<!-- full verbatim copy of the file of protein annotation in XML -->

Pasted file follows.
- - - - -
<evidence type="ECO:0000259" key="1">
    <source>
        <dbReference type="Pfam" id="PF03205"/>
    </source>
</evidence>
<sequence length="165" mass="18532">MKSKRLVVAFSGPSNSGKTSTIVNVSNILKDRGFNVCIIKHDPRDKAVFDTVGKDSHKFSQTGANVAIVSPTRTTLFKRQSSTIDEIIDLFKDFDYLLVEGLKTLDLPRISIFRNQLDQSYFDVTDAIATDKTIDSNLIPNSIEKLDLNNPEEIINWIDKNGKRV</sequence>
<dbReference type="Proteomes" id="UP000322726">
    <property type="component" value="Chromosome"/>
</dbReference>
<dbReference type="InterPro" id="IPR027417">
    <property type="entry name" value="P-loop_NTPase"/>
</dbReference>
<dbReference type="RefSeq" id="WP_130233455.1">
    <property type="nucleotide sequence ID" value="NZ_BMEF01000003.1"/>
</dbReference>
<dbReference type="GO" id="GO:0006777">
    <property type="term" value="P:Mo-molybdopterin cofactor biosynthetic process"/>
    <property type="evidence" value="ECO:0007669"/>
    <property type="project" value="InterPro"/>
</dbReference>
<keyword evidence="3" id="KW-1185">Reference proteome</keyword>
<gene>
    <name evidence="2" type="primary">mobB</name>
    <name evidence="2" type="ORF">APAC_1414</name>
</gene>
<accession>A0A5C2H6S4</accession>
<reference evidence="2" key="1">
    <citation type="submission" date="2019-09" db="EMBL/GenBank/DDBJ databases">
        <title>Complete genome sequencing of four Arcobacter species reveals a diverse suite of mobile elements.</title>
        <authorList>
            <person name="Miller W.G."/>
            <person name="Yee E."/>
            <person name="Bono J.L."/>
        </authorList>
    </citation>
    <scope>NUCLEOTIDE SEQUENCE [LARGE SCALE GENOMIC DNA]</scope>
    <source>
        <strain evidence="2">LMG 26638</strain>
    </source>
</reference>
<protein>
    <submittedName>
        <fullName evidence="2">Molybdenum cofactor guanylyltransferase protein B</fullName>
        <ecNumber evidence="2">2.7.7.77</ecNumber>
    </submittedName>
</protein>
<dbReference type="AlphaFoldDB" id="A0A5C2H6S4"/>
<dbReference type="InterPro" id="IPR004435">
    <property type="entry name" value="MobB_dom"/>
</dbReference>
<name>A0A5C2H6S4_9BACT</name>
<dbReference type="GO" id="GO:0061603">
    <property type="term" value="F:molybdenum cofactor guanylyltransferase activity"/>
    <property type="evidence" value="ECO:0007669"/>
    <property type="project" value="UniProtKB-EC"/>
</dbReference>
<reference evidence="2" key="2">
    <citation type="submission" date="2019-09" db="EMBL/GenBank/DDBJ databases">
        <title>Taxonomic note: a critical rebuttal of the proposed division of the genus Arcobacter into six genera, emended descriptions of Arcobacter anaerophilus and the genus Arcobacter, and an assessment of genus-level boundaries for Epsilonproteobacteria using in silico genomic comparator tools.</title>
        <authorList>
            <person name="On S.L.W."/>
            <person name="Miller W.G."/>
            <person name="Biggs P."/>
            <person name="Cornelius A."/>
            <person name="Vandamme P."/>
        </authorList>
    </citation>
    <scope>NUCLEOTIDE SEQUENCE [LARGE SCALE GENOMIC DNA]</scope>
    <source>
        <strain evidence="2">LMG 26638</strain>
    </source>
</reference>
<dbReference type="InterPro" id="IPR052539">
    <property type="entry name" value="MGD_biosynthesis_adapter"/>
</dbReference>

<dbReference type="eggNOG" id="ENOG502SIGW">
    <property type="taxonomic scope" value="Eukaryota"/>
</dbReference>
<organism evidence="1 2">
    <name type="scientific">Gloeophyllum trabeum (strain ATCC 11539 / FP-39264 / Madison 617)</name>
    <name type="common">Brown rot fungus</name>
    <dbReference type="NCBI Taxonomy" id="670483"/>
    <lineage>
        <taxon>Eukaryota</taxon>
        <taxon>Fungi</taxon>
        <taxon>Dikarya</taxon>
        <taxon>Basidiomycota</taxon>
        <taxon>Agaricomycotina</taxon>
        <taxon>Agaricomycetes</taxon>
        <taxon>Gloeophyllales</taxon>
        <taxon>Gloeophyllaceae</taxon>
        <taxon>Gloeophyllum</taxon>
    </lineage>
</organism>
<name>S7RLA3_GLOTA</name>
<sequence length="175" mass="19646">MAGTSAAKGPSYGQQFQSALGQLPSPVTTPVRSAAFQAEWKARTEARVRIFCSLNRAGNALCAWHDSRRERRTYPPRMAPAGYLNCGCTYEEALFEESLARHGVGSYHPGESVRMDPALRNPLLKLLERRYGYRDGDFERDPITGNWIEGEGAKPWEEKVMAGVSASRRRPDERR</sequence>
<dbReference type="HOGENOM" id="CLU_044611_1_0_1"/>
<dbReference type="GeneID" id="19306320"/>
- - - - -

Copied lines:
<evidence type="ECO:0000259" key="1">
    <source>
        <dbReference type="Pfam" id="PF03205"/>
    </source>
</evidence>
<sequence length="165" mass="18532">MKSKRLVVAFSGPSNSGKTSTIVNVSNILKDRGFNVCIIKHDPRDKAVFDTVGKDSHKFSQTGANVAIVSPTRTTLFKRQSSTIDEIIDLFKDFDYLLVEGLKTLDLPRISIFRNQLDQSYFDVTDAIATDKTIDSNLIPNSIEKLDLNNPEEIINWIDKNGKRV</sequence>
<dbReference type="Proteomes" id="UP000322726">
    <property type="component" value="Chromosome"/>
</dbReference>
<dbReference type="InterPro" id="IPR027417">
    <property type="entry name" value="P-loop_NTPase"/>
</dbReference>
<dbReference type="RefSeq" id="WP_130233455.1">
    <property type="nucleotide sequence ID" value="NZ_BMEF01000003.1"/>
</dbReference>
<dbReference type="GO" id="GO:0006777">
    <property type="term" value="P:Mo-molybdopterin cofactor biosynthetic process"/>
    <property type="evidence" value="ECO:0007669"/>
    <property type="project" value="InterPro"/>
</dbReference>
<keyword evidence="3" id="KW-1185">Reference proteome</keyword>
<gene>
    <name evidence="2" type="primary">mobB</name>
    <name evidence="2" type="ORF">APAC_1414</name>
</gene>
<accession>A0A5C2H6S4</accession>
<reference evidence="2" key="1">
    <citation type="submission" date="2019-09" db="EMBL/GenBank/DDBJ databases">
        <title>Complete genome sequencing of four Arcobacter species reveals a diverse suite of mobile elements.</title>
        <authorList>
            <person name="Miller W.G."/>
            <person name="Yee E."/>
            <person name="Bono J.L."/>
        </authorList>
    </citation>
    <scope>NUCLEOTIDE SEQUENCE [LARGE SCALE GENOMIC DNA]</scope>
    <source>
        <strain evidence="2">LMG 26638</strain>
    </source>
</reference>
<protein>
    <submittedName>
        <fullName evidence="2">Molybdenum cofactor guanylyltransferase protein B</fullName>
        <ecNumber evidence="2">2.7.7.77</ecNumber>
    </submittedName>
</protein>
<dbReference type="AlphaFoldDB" id="A0A5C2H6S4"/>
<dbReference type="InterPro" id="IPR004435">
    <property type="entry name" value="MobB_dom"/>
</dbReference>
<name>A0A5C2H6S4_9BACT</name>
<dbReference type="GO" id="GO:0061603">
    <property type="term" value="F:molybdenum cofactor guanylyltransferase activity"/>
    <property type="evidence" value="ECO:0007669"/>
    <property type="project" value="UniProtKB-EC"/>
</dbReference>
<reference evidence="2" key="2">
    <citation type="submission" date="2019-09" db="EMBL/GenBank/DDBJ databases">
        <title>Taxonomic note: a critical rebuttal of the proposed division of the genus Arcobacter into six genera, emended descriptions of Arcobacter anaerophilus and the genus Arcobacter, and an assessment of genus-level boundaries for Epsilonproteobacteria using in silico genomic comparator tools.</title>
        <authorList>
            <person name="On S.L.W."/>
            <person name="Miller W.G."/>
            <person name="Biggs P."/>
            <person name="Cornelius A."/>
            <person name="Vandamme P."/>
        </authorList>
    </citation>
    <scope>NUCLEOTIDE SEQUENCE [LARGE SCALE GENOMIC DNA]</scope>
    <source>
        <strain evidence="2">LMG 26638</strain>
    </source>
</reference>
<dbReference type="InterPro" id="IPR052539">
    <property type="entry name" value="MGD_biosynthesis_adapter"/>
</dbReference>

<dbReference type="eggNOG" id="ENOG502SIGW">
    <property type="taxonomic scope" value="Eukaryota"/>
</dbReference>
<organism evidence="1 2">
    <name type="scientific">Gloeophyllum trabeum (strain ATCC 11539 / FP-39264 / Madison 617)</name>
    <name type="common">Brown rot fungus</name>
    <dbReference type="NCBI Taxonomy" id="670483"/>
    <lineage>
        <taxon>Eukaryota</taxon>
        <taxon>Fungi</taxon>
        <taxon>Dikarya</taxon>
        <taxon>Basidiomycota</taxon>
        <taxon>Agaricomycotina</taxon>
        <taxon>Agaricomycetes</taxon>
        <taxon>Gloeophyllales</taxon>
        <taxon>Gloeophyllaceae</taxon>
        <taxon>Gloeophyllum</taxon>
    </lineage>
</organism>
<name>S7RLA3_GLOTA</name>
<sequence length="175" mass="19646">MAGTSAAKGPSYGQQFQSALGQLPSPVTTPVRSAAFQAEWKARTEARVRIFCSLNRAGNALCAWHDSRRERRTYPPRMAPAGYLNCGCTYEEALFEESLARHGVGSYHPGESVRMDPALRNPLLKLLERRYGYRDGDFERDPITGNWIEGEGAKPWEEKVMAGVSASRRRPDERR</sequence>
<dbReference type="HOGENOM" id="CLU_044611_1_0_1"/>
<dbReference type="GeneID" id="19306320"/>